A pressure differential is established between the inlet 16 to second sand separation stage 15 and first outlet 15A of second sand separation stage 15. This pressure differential may be established by providing a restriction 20 in the flow of fluid exiting first sand separation stage 14 by way of exit 14A. Restriction 20 may be provided, for example, by an orifice, a variable valve, a filter, a tortuous passage, and/or the like. In some embodiments, restriction 20 is provided by a variable valve or orifice such that the amount of pressure differential can be adjusted. First outlet 15A of second sand separation stage 15 connects to fluid outlet 18 downstream from restriction 20.
The magnitude of the pressure differential between the inlet 16 to second sand separation stage 15 and first outlet 15A of second sand separation stage 15 may be controlled and/or designed for so that sand separator 10 functions as described herein. Advantageously, this pressure differential may be configured to be just high enough to reliably transport sand and liquids from first sand separation stage 14 to second sand separation stage 15. In some embodiments a pressure differential in the range of about 40 psi (about 300 kPa) to about 100 psi (about 700 kPa) is sufficient. The actual pressure differential required in any particular application will depend on characteristics of the well and of the particular design of the sand separation apparatus being used.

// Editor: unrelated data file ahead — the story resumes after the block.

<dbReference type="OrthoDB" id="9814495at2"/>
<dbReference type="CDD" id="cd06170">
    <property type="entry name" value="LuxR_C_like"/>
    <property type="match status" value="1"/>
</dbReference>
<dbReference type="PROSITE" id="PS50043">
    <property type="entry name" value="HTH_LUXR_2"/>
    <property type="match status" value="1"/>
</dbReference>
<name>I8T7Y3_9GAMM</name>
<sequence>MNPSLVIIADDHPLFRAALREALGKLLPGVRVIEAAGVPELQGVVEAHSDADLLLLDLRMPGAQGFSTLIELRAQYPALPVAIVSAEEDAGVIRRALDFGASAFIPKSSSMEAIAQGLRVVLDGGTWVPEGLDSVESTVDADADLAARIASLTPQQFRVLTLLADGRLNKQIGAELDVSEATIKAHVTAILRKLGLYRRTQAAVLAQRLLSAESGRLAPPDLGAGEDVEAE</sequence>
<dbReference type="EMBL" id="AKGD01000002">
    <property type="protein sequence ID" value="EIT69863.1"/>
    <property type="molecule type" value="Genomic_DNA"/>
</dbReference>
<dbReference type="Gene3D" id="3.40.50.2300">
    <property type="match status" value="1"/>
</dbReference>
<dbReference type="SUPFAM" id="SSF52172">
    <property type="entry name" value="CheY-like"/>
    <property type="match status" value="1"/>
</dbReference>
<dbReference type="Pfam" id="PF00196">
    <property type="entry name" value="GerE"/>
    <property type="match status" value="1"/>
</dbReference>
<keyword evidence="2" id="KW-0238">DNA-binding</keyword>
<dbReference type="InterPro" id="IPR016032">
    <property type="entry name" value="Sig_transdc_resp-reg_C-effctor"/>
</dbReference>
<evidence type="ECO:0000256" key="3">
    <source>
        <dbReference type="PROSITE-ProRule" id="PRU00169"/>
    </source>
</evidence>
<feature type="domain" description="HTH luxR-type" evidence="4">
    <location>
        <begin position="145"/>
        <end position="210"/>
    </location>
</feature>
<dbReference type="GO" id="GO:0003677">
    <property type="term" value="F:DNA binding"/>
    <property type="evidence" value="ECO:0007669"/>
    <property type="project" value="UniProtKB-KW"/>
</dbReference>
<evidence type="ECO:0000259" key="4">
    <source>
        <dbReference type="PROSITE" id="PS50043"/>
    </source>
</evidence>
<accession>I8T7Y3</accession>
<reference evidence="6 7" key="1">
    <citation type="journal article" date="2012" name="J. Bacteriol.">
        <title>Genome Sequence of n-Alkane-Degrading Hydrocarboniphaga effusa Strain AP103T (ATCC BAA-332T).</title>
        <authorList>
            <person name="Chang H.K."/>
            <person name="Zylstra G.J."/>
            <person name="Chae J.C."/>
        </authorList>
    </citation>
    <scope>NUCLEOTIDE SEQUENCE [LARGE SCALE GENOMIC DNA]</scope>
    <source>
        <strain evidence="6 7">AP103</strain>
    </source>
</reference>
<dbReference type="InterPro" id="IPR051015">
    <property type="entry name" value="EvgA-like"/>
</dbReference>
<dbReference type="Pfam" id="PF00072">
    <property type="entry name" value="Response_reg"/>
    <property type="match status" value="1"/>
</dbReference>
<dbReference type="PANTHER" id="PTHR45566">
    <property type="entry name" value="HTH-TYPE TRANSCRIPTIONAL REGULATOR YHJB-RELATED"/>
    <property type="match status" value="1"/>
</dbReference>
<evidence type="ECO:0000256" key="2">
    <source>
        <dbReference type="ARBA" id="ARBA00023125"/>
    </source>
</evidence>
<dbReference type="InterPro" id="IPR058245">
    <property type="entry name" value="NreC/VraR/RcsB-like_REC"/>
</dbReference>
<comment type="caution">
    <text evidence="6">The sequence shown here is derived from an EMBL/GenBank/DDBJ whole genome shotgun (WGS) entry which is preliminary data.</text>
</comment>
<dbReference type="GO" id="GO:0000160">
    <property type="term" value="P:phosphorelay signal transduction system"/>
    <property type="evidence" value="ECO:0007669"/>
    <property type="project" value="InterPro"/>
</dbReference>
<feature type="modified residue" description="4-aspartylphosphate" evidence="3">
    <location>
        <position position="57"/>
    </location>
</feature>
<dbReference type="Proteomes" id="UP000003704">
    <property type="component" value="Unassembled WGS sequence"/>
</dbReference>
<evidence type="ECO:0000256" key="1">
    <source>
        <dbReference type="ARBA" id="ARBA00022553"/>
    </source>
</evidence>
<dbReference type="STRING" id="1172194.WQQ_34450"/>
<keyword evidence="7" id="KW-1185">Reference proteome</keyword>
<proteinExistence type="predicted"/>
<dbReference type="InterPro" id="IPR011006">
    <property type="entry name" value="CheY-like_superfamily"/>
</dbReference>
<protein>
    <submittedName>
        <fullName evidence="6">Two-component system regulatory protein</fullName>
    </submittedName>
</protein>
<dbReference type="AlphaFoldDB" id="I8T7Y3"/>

When sand separator 10 is operating to collect sand, incoming gases flow through first sand separation stage 14, as described above. Sand falls to the bottom of first sand separation stage 14 and is urged into outlet 14B by the pressure differential between first sand separation stage 14 and second sand separation stage 15. This establishes a steady stream of sand and fluid, flowing from first sand separation stage 14 into second sand separation stage 15 by way of outlet 14B. In some applications the material exiting first sand separation stage 14 is primarily a mixture of sand and liquids.
In second sand separation stage 15, the sand is collected, while any gas that flows into the second sand separation stage 15 can flow out to fluid outlet 18 by way of outlet 15A. Gas from first sand separation stage 14 also proceeds to fluid outlet 18 by way of exit 14A and flow restrictor 20.